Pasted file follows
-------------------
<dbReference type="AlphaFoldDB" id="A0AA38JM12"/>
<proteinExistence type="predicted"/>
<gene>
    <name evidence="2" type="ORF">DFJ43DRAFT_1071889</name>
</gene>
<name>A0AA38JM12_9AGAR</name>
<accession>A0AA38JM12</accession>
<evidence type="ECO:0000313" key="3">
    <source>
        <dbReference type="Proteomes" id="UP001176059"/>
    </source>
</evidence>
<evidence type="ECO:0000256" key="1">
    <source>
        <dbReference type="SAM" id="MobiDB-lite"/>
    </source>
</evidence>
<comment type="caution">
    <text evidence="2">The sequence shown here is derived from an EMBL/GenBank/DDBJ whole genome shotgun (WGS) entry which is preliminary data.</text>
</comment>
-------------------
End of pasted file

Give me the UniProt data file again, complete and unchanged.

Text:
<dbReference type="AlphaFoldDB" id="A0AA38JM12"/>
<proteinExistence type="predicted"/>
<gene>
    <name evidence="2" type="ORF">DFJ43DRAFT_1071889</name>
</gene>
<name>A0AA38JM12_9AGAR</name>
<accession>A0AA38JM12</accession>
<evidence type="ECO:0000313" key="3">
    <source>
        <dbReference type="Proteomes" id="UP001176059"/>
    </source>
</evidence>
<evidence type="ECO:0000256" key="1">
    <source>
        <dbReference type="SAM" id="MobiDB-lite"/>
    </source>
</evidence>
<comment type="caution">
    <text evidence="2">The sequence shown here is derived from an EMBL/GenBank/DDBJ whole genome shotgun (WGS) entry which is preliminary data.</text>
</comment>